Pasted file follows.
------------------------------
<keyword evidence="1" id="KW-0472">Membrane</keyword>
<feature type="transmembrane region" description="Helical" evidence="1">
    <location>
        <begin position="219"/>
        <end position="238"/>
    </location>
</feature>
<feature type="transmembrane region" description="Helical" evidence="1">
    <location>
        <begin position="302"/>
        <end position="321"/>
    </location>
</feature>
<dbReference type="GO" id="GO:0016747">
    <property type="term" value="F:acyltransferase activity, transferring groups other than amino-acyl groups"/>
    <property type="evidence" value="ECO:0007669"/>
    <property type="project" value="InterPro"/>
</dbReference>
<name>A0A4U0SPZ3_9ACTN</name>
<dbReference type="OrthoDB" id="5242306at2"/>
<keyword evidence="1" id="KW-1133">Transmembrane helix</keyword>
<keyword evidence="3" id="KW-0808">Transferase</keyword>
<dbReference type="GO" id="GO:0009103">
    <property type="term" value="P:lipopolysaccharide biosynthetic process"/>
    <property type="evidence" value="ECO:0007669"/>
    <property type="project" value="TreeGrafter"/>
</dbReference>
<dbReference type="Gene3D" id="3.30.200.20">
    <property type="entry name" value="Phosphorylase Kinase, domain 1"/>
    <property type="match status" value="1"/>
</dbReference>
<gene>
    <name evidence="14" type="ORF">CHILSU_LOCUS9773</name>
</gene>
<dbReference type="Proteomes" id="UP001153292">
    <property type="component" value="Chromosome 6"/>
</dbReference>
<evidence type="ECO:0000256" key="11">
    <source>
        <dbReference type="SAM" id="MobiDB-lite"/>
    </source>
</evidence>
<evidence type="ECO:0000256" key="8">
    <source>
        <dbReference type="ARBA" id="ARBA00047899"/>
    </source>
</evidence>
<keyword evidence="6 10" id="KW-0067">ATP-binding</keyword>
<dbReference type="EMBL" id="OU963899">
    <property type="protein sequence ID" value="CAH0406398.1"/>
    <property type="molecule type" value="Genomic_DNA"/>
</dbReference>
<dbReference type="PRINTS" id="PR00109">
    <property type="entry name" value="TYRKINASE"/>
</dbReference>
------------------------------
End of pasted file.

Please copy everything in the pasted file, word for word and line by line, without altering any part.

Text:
<keyword evidence="1" id="KW-0472">Membrane</keyword>
<feature type="transmembrane region" description="Helical" evidence="1">
    <location>
        <begin position="219"/>
        <end position="238"/>
    </location>
</feature>
<feature type="transmembrane region" description="Helical" evidence="1">
    <location>
        <begin position="302"/>
        <end position="321"/>
    </location>
</feature>
<dbReference type="GO" id="GO:0016747">
    <property type="term" value="F:acyltransferase activity, transferring groups other than amino-acyl groups"/>
    <property type="evidence" value="ECO:0007669"/>
    <property type="project" value="InterPro"/>
</dbReference>
<name>A0A4U0SPZ3_9ACTN</name>
<dbReference type="OrthoDB" id="5242306at2"/>
<keyword evidence="1" id="KW-1133">Transmembrane helix</keyword>
<keyword evidence="3" id="KW-0808">Transferase</keyword>
<dbReference type="GO" id="GO:0009103">
    <property type="term" value="P:lipopolysaccharide biosynthetic process"/>
    <property type="evidence" value="ECO:0007669"/>
    <property type="project" value="TreeGrafter"/>
</dbReference>
<dbReference type="Gene3D" id="3.30.200.20">
    <property type="entry name" value="Phosphorylase Kinase, domain 1"/>
    <property type="match status" value="1"/>
</dbReference>
<gene>
    <name evidence="14" type="ORF">CHILSU_LOCUS9773</name>
</gene>
<dbReference type="Proteomes" id="UP001153292">
    <property type="component" value="Chromosome 6"/>
</dbReference>
<evidence type="ECO:0000256" key="11">
    <source>
        <dbReference type="SAM" id="MobiDB-lite"/>
    </source>
</evidence>
<evidence type="ECO:0000256" key="8">
    <source>
        <dbReference type="ARBA" id="ARBA00047899"/>
    </source>
</evidence>
<keyword evidence="6 10" id="KW-0067">ATP-binding</keyword>
<dbReference type="EMBL" id="OU963899">
    <property type="protein sequence ID" value="CAH0406398.1"/>
    <property type="molecule type" value="Genomic_DNA"/>
</dbReference>
<dbReference type="PRINTS" id="PR00109">
    <property type="entry name" value="TYRKINASE"/>
</dbReference>